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Saguaros and Palo Verde Tree Blooming

The saguaro (Carnegiea gigantea) is an arborescent (tree-like) cactus species in the monotypic genus Carnegiea, which grows to be over 40 feet (12 m) tall. It is native to the Sonoran Desert in Arizona, the Mexican State of Sonora, and the Whipple Mountains and Imperial County areas of California. The saguaro blossom is the state wildflower of Arizona. Its scientific name is given in honor of Andrew Carnegie. In 1994, Saguaro National Park, near Tucson, Arizona, was designated to help protect this species and its habitat.

The image of the saguaro is indelibly linked with that of the American Southwest, especially in western films. The common name saguaro came into the English language through the Spanish language, originating in the Mayo language.
This plant is primarily found in the Sonoran Colorado Desert of southeastern California, and the Sonoran Deserts of southern Arizona and of northwestern Sonora state (Mexico). It is found predominantly in desert washes or bajadas, a result of its need for water, although occasionally it can be found in creosote desert scrub habitat, accessing seeps in desert hills up to 3,600 feet (1,100 m). Also found in the far eastern Mojave Desert of California in the northern Lower Colorado River Valley, and occasionally in the Mojave’s mountains.
Palo Verde Seeds

Saguaros and Palo Verde Tree Blooming

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The Palo Verde grows to heights of 10–12 metres (33–39 ft). It is a rapidly growing large shrub or small tree, and rarely survives to 100 years. Compared to the closely related Parkinsonia microphylla (foothill paloverde), is taller, and matures more quickly.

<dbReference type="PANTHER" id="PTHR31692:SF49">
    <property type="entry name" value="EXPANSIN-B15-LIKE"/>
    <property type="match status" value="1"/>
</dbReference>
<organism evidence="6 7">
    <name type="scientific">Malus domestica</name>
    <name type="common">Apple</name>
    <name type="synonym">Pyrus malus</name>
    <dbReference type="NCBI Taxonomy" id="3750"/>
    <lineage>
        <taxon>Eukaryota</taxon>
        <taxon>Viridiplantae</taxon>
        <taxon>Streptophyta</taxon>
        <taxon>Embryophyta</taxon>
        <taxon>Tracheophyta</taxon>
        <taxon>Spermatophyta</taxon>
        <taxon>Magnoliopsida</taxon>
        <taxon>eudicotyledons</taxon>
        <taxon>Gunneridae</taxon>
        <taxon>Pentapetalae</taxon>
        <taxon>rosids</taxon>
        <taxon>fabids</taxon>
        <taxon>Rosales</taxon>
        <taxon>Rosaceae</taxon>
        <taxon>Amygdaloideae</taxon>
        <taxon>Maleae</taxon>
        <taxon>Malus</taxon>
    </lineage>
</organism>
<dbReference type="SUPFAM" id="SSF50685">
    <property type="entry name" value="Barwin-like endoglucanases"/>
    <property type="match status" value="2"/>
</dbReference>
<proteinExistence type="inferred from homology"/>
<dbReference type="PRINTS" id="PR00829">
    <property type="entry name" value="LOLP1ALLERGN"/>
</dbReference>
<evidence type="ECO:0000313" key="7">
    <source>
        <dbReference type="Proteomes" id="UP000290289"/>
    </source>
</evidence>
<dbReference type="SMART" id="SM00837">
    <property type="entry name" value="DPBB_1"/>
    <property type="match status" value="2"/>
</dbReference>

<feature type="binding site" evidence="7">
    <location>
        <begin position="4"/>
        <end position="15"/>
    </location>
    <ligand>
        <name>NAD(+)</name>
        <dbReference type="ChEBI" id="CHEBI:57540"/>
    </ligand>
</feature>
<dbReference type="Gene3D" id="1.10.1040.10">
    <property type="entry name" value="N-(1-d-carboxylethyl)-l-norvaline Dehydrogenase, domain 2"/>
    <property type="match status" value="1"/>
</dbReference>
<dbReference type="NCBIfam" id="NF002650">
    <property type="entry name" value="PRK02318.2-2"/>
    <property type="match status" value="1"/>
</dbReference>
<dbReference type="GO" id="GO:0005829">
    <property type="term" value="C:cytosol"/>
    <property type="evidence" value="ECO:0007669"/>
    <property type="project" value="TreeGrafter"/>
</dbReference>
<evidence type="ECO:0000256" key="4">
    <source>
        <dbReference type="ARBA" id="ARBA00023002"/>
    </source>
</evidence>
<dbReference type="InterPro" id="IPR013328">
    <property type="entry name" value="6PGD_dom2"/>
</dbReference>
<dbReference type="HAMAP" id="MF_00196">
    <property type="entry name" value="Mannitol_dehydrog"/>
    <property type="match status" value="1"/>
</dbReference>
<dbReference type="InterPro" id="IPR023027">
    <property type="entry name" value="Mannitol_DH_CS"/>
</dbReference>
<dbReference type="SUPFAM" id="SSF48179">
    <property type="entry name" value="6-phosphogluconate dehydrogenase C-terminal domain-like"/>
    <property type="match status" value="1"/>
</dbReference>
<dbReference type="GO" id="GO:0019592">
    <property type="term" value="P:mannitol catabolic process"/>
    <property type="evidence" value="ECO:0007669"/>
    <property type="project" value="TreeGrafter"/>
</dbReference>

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The plant’s trunk, branches, and leaves are blue-green in color, hence the common name. The plant is drought-deciduous, shedding its foliage for most of the year, leafing out after rainfall. Photosynthesis is performed by the blue-green branches and twigs, regardless of absent leaves.

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The flowers are bright yellow, and pea-like, which cover the tree in late spring. They attract pollinators such as bees, beetles, and flies. They are followed by seed pods which are slightly larger and flatter and have harder shells than the foothill paloverde. These are a food source for small rodents and birds.
From Wikipedia, the free encyclopedia

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